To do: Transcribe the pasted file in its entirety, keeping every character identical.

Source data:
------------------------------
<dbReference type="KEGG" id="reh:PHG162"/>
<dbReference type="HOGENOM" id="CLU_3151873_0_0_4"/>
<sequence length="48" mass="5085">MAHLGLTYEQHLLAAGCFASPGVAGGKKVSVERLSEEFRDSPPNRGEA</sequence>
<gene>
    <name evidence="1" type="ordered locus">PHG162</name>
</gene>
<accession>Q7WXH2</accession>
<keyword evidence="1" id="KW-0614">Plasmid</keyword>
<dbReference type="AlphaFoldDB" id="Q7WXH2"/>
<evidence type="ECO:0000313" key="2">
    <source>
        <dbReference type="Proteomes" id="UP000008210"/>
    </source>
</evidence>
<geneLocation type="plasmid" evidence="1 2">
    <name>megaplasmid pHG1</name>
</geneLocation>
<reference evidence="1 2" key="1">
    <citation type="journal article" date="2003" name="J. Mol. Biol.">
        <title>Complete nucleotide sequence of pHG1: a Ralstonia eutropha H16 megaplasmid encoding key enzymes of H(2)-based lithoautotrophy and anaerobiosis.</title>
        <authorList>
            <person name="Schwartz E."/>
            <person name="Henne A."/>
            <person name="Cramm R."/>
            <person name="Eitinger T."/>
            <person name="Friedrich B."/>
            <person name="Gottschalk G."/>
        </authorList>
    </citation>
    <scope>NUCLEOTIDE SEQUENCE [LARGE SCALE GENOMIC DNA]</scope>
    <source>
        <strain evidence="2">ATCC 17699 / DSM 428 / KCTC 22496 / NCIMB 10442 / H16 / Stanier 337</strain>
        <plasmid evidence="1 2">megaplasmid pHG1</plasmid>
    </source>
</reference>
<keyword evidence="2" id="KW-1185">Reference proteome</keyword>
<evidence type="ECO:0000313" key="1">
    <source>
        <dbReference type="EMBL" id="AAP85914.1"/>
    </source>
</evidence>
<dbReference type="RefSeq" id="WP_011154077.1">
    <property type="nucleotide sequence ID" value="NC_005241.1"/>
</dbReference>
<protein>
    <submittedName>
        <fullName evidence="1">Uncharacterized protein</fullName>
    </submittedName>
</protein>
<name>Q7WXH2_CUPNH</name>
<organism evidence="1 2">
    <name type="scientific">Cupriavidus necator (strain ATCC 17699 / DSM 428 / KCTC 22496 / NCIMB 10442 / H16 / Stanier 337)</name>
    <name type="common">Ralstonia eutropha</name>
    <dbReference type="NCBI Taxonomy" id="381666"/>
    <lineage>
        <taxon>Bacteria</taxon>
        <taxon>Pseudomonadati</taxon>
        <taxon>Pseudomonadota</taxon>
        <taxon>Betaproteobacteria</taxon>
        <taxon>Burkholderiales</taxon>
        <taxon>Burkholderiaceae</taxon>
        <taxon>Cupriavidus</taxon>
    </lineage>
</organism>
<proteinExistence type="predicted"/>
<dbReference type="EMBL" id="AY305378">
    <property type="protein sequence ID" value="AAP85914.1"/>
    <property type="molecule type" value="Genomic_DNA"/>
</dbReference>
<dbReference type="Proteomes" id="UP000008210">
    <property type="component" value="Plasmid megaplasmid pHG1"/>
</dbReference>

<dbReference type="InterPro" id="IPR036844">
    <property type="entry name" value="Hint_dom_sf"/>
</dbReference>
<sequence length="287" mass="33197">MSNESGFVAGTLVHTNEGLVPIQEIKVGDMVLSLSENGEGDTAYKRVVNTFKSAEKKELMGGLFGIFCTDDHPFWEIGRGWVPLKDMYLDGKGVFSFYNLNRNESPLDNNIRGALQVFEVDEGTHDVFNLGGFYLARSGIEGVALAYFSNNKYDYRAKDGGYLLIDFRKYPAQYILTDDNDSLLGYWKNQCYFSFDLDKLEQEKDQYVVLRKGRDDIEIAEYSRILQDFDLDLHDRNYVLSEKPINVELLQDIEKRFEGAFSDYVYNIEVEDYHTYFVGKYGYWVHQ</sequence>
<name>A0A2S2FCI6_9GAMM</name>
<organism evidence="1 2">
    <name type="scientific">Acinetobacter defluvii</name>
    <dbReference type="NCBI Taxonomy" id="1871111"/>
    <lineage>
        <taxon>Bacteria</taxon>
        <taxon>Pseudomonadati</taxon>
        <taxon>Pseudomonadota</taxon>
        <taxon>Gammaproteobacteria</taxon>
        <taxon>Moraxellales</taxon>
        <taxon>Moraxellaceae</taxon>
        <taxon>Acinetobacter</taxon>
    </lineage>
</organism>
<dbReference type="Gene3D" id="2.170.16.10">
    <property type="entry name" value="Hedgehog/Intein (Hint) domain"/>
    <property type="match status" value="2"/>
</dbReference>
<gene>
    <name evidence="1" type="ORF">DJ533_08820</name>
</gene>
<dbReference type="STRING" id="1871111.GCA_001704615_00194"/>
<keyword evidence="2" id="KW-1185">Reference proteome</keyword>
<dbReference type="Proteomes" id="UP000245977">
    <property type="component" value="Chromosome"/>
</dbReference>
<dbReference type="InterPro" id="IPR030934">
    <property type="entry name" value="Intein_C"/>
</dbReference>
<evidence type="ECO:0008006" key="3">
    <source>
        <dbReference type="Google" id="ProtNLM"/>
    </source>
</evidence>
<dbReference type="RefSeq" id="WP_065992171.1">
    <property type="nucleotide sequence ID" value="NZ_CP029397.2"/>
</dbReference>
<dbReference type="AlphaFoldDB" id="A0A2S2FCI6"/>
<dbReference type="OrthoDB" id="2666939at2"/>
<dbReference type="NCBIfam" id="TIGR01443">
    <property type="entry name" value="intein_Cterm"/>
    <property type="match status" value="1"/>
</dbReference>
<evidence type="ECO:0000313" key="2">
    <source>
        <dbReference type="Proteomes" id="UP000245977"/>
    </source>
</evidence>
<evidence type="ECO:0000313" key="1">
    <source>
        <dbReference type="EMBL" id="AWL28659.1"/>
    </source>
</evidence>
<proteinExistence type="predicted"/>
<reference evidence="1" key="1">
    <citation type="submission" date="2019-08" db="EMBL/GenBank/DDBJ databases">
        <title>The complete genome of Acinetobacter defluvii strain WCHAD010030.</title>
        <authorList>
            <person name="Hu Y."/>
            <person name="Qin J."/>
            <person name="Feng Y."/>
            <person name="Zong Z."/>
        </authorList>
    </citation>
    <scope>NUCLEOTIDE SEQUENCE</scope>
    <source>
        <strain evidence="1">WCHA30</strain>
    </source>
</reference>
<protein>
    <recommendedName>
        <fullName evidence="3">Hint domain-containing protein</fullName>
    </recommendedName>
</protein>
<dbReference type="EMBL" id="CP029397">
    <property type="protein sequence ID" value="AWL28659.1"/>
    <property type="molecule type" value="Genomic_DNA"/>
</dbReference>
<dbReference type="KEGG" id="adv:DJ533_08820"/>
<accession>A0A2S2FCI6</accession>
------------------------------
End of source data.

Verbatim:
<dbReference type="KEGG" id="reh:PHG162"/>
<dbReference type="HOGENOM" id="CLU_3151873_0_0_4"/>
<sequence length="48" mass="5085">MAHLGLTYEQHLLAAGCFASPGVAGGKKVSVERLSEEFRDSPPNRGEA</sequence>
<gene>
    <name evidence="1" type="ordered locus">PHG162</name>
</gene>
<accession>Q7WXH2</accession>
<keyword evidence="1" id="KW-0614">Plasmid</keyword>
<dbReference type="AlphaFoldDB" id="Q7WXH2"/>
<evidence type="ECO:0000313" key="2">
    <source>
        <dbReference type="Proteomes" id="UP000008210"/>
    </source>
</evidence>
<geneLocation type="plasmid" evidence="1 2">
    <name>megaplasmid pHG1</name>
</geneLocation>
<reference evidence="1 2" key="1">
    <citation type="journal article" date="2003" name="J. Mol. Biol.">
        <title>Complete nucleotide sequence of pHG1: a Ralstonia eutropha H16 megaplasmid encoding key enzymes of H(2)-based lithoautotrophy and anaerobiosis.</title>
        <authorList>
            <person name="Schwartz E."/>
            <person name="Henne A."/>
            <person name="Cramm R."/>
            <person name="Eitinger T."/>
            <person name="Friedrich B."/>
            <person name="Gottschalk G."/>
        </authorList>
    </citation>
    <scope>NUCLEOTIDE SEQUENCE [LARGE SCALE GENOMIC DNA]</scope>
    <source>
        <strain evidence="2">ATCC 17699 / DSM 428 / KCTC 22496 / NCIMB 10442 / H16 / Stanier 337</strain>
        <plasmid evidence="1 2">megaplasmid pHG1</plasmid>
    </source>
</reference>
<keyword evidence="2" id="KW-1185">Reference proteome</keyword>
<evidence type="ECO:0000313" key="1">
    <source>
        <dbReference type="EMBL" id="AAP85914.1"/>
    </source>
</evidence>
<dbReference type="RefSeq" id="WP_011154077.1">
    <property type="nucleotide sequence ID" value="NC_005241.1"/>
</dbReference>
<protein>
    <submittedName>
        <fullName evidence="1">Uncharacterized protein</fullName>
    </submittedName>
</protein>
<name>Q7WXH2_CUPNH</name>
<organism evidence="1 2">
    <name type="scientific">Cupriavidus necator (strain ATCC 17699 / DSM 428 / KCTC 22496 / NCIMB 10442 / H16 / Stanier 337)</name>
    <name type="common">Ralstonia eutropha</name>
    <dbReference type="NCBI Taxonomy" id="381666"/>
    <lineage>
        <taxon>Bacteria</taxon>
        <taxon>Pseudomonadati</taxon>
        <taxon>Pseudomonadota</taxon>
        <taxon>Betaproteobacteria</taxon>
        <taxon>Burkholderiales</taxon>
        <taxon>Burkholderiaceae</taxon>
        <taxon>Cupriavidus</taxon>
    </lineage>
</organism>
<proteinExistence type="predicted"/>
<dbReference type="EMBL" id="AY305378">
    <property type="protein sequence ID" value="AAP85914.1"/>
    <property type="molecule type" value="Genomic_DNA"/>
</dbReference>
<dbReference type="Proteomes" id="UP000008210">
    <property type="component" value="Plasmid megaplasmid pHG1"/>
</dbReference>

<dbReference type="InterPro" id="IPR036844">
    <property type="entry name" value="Hint_dom_sf"/>
</dbReference>
<sequence length="287" mass="33197">MSNESGFVAGTLVHTNEGLVPIQEIKVGDMVLSLSENGEGDTAYKRVVNTFKSAEKKELMGGLFGIFCTDDHPFWEIGRGWVPLKDMYLDGKGVFSFYNLNRNESPLDNNIRGALQVFEVDEGTHDVFNLGGFYLARSGIEGVALAYFSNNKYDYRAKDGGYLLIDFRKYPAQYILTDDNDSLLGYWKNQCYFSFDLDKLEQEKDQYVVLRKGRDDIEIAEYSRILQDFDLDLHDRNYVLSEKPINVELLQDIEKRFEGAFSDYVYNIEVEDYHTYFVGKYGYWVHQ</sequence>
<name>A0A2S2FCI6_9GAMM</name>
<organism evidence="1 2">
    <name type="scientific">Acinetobacter defluvii</name>
    <dbReference type="NCBI Taxonomy" id="1871111"/>
    <lineage>
        <taxon>Bacteria</taxon>
        <taxon>Pseudomonadati</taxon>
        <taxon>Pseudomonadota</taxon>
        <taxon>Gammaproteobacteria</taxon>
        <taxon>Moraxellales</taxon>
        <taxon>Moraxellaceae</taxon>
        <taxon>Acinetobacter</taxon>
    </lineage>
</organism>
<dbReference type="Gene3D" id="2.170.16.10">
    <property type="entry name" value="Hedgehog/Intein (Hint) domain"/>
    <property type="match status" value="2"/>
</dbReference>
<gene>
    <name evidence="1" type="ORF">DJ533_08820</name>
</gene>
<dbReference type="STRING" id="1871111.GCA_001704615_00194"/>
<keyword evidence="2" id="KW-1185">Reference proteome</keyword>
<dbReference type="Proteomes" id="UP000245977">
    <property type="component" value="Chromosome"/>
</dbReference>
<dbReference type="InterPro" id="IPR030934">
    <property type="entry name" value="Intein_C"/>
</dbReference>
<evidence type="ECO:0008006" key="3">
    <source>
        <dbReference type="Google" id="ProtNLM"/>
    </source>
</evidence>
<dbReference type="RefSeq" id="WP_065992171.1">
    <property type="nucleotide sequence ID" value="NZ_CP029397.2"/>
</dbReference>
<dbReference type="AlphaFoldDB" id="A0A2S2FCI6"/>
<dbReference type="OrthoDB" id="2666939at2"/>
<dbReference type="NCBIfam" id="TIGR01443">
    <property type="entry name" value="intein_Cterm"/>
    <property type="match status" value="1"/>
</dbReference>
<evidence type="ECO:0000313" key="2">
    <source>
        <dbReference type="Proteomes" id="UP000245977"/>
    </source>
</evidence>
<evidence type="ECO:0000313" key="1">
    <source>
        <dbReference type="EMBL" id="AWL28659.1"/>
    </source>
</evidence>
<proteinExistence type="predicted"/>
<reference evidence="1" key="1">
    <citation type="submission" date="2019-08" db="EMBL/GenBank/DDBJ databases">
        <title>The complete genome of Acinetobacter defluvii strain WCHAD010030.</title>
        <authorList>
            <person name="Hu Y."/>
            <person name="Qin J."/>
            <person name="Feng Y."/>
            <person name="Zong Z."/>
        </authorList>
    </citation>
    <scope>NUCLEOTIDE SEQUENCE</scope>
    <source>
        <strain evidence="1">WCHA30</strain>
    </source>
</reference>
<protein>
    <recommendedName>
        <fullName evidence="3">Hint domain-containing protein</fullName>
    </recommendedName>
</protein>
<dbReference type="EMBL" id="CP029397">
    <property type="protein sequence ID" value="AWL28659.1"/>
    <property type="molecule type" value="Genomic_DNA"/>
</dbReference>
<dbReference type="KEGG" id="adv:DJ533_08820"/>
<accession>A0A2S2FCI6</accession>